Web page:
Unheard of for British democracy: Boris Johnson was found guilty by a parliamentary inquiry on Thursday of having lied to Parliament in the “partygate” affair when he was in power, pushing the ex-prime minister to cry “political assassination”.
The former Tory leader, who is about to turn 59, slammed his seat as an MP last week after being notified of the damning findings of a 14-month investigation into parties held in Downing Street during the anti-COVID containments.
He had then strongly attacked his successor Rishi Sunak, and the latter must now manage a heavy enemy who is determined not to remain in the shadows and who once again let his anger burst on Thursday.
In a long, extremely aggressive press release, he reaffirms that he thinks he has done nothing wrong and denounces the “lie” and the “sick” conclusions of the commission.
He accuses the latter of having wanted to carry “the last stab of a political assassination”: “It is a dark day for the deputies and for democracy. This decision means that no MP is immune to a blood feud. »
The committee was to determine whether Boris Johnson lied to Parliament by repeatedly claiming in the House of Commons that all health restrictions had been respected in Downing Street during the COVID crisis. This case has already earned him a fine from the police and has largely contributed to his departure from power last summer.
“Democratic institutions” under attack
“There is no precedent of a prime minister being found guilty of deliberately misleading the House,” the commission concludes. “He misled the House on a matter of the utmost importance to the House and to the public, and he has done so repeatedly. »
The report also denounces Boris Johnson’s very virulent resignation letter, with the accents of Donald Trump, as an “attack on British democratic institutions”.
No longer sitting, Boris Johnson no longer risks much. The commission says it would have recommended a 90-day suspension had he not walked out, which likely would have triggered a by-election.
The document, which must be debated on Monday by the deputies and then put to the vote, nevertheless requests that the access which former prime ministers have to the premises of the Parliament be withdrawn.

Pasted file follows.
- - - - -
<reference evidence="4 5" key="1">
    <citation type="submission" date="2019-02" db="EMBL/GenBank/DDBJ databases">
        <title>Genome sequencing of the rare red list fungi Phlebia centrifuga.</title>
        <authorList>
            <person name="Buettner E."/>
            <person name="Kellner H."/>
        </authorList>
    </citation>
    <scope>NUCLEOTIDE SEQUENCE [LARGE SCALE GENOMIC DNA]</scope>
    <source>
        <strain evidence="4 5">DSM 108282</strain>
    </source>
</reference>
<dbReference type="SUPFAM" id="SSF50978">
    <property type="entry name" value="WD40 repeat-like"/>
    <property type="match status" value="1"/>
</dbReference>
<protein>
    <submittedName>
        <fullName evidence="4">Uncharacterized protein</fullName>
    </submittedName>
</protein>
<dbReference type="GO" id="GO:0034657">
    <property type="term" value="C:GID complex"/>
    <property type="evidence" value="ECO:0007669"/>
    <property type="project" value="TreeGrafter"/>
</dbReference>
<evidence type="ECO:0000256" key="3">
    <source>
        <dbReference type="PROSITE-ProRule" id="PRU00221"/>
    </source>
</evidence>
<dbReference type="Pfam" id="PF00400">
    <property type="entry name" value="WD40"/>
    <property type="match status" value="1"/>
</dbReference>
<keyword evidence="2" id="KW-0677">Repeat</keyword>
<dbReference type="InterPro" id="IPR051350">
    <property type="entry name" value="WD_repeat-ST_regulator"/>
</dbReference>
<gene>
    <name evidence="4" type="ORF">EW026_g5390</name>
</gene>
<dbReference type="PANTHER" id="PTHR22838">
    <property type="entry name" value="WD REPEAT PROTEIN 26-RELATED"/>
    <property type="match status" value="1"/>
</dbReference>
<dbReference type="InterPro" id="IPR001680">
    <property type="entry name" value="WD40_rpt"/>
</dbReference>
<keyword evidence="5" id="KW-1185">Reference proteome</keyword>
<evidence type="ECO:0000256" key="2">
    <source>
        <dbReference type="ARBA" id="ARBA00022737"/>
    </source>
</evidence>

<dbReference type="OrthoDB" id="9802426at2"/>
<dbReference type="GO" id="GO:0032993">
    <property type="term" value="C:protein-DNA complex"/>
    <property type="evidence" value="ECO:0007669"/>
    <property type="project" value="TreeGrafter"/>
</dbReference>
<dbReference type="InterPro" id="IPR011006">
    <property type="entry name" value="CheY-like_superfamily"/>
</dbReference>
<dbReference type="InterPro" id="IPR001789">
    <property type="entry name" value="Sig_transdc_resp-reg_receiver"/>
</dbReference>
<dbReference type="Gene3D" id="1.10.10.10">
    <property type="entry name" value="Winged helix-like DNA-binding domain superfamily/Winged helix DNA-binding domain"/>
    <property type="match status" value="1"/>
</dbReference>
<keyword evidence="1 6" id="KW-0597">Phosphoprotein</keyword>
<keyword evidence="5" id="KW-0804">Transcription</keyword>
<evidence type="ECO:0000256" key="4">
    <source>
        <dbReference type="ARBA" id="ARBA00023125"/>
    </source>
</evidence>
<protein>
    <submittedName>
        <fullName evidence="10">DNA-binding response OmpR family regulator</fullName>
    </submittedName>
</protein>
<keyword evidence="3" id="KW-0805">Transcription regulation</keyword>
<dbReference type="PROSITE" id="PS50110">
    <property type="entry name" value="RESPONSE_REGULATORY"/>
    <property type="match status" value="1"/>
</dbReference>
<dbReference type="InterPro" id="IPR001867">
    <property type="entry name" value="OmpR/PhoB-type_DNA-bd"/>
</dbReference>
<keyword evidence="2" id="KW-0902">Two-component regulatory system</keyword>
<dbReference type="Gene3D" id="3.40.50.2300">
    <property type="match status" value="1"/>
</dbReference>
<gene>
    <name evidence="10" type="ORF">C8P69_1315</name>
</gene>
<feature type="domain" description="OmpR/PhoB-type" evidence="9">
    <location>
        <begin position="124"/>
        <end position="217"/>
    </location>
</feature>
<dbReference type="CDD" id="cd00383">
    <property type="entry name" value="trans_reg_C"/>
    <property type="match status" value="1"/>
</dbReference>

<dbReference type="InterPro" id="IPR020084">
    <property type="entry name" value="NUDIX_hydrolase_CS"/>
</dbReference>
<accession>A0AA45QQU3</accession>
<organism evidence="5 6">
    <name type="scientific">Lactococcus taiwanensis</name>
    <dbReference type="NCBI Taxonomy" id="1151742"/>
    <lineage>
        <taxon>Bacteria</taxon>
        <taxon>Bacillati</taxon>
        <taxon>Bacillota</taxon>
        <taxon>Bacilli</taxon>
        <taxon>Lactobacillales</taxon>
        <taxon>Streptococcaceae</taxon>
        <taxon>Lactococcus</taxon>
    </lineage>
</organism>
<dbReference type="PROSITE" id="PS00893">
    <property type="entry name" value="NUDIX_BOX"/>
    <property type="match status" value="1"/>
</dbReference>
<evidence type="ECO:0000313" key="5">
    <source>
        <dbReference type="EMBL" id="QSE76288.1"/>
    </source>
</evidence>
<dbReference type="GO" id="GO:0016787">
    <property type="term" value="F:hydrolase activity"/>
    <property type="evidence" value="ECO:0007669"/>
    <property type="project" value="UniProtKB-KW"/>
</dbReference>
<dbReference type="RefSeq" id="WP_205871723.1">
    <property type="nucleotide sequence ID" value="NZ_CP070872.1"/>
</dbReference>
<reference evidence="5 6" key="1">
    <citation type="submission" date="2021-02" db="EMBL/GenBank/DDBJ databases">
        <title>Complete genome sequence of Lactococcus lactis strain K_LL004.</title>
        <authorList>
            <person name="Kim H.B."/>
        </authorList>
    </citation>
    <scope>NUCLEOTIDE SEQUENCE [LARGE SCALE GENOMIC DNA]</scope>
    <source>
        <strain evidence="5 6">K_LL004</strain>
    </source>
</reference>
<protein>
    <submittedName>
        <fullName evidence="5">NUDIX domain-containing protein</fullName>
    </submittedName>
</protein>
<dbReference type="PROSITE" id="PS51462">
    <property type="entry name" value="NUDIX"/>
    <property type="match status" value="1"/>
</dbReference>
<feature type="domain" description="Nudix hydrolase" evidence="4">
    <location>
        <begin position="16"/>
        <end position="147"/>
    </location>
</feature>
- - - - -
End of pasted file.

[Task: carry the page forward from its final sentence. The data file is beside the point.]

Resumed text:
Some Tory lawmakers close to Boris Johnson have already called on their peers to vote against the report, while Labor opposition No. 2 Angela Rayner likened the ex-leader to ‘a baby throwing his toys out of the pram because he got caught”.
Boris Johnson “should never again be allowed to run for any term of office,” the COVID-19 Victims Association has said.
Heard for more than three hours in March, Boris Johnson had said “hand on heart” not to have lied.
A year after his resignation from Downing Street, where he spent three years marred by scandals, his departure prevents any return to power for this former journalist and mayor of London, at least until the legislative elections scheduled for next year.
It has reopened the gaping wounds in the Conservative Party, which has been in power for 13 years but trailed Labor in the polls.
Boris Johnson keeps influential allies there and an important aura with the base for having won a historic victory in the 2019 legislative elections and then carried out Brexit, when the exit from the European Union seemed to be at an impasse.
Hostilities are now publicly declared with the government of Rishi Sunak, his former finance minister, already seen as a traitor whose resignation, followed by many others, led to the fall of Mr. Johnson last summer.
Tensions have been reignited in recent days as the list of decorations and appointments given to Boris Johnson, as is tradition for prime ministers after they leave, has been retconned.
If it remains at the center of political and media attention, its real capacity for harm remains uncertain. Only two deputies imitated him and resigned from Parliament in the last week, while some feared a wave of mass departures weakening the government of Rishi Sunak.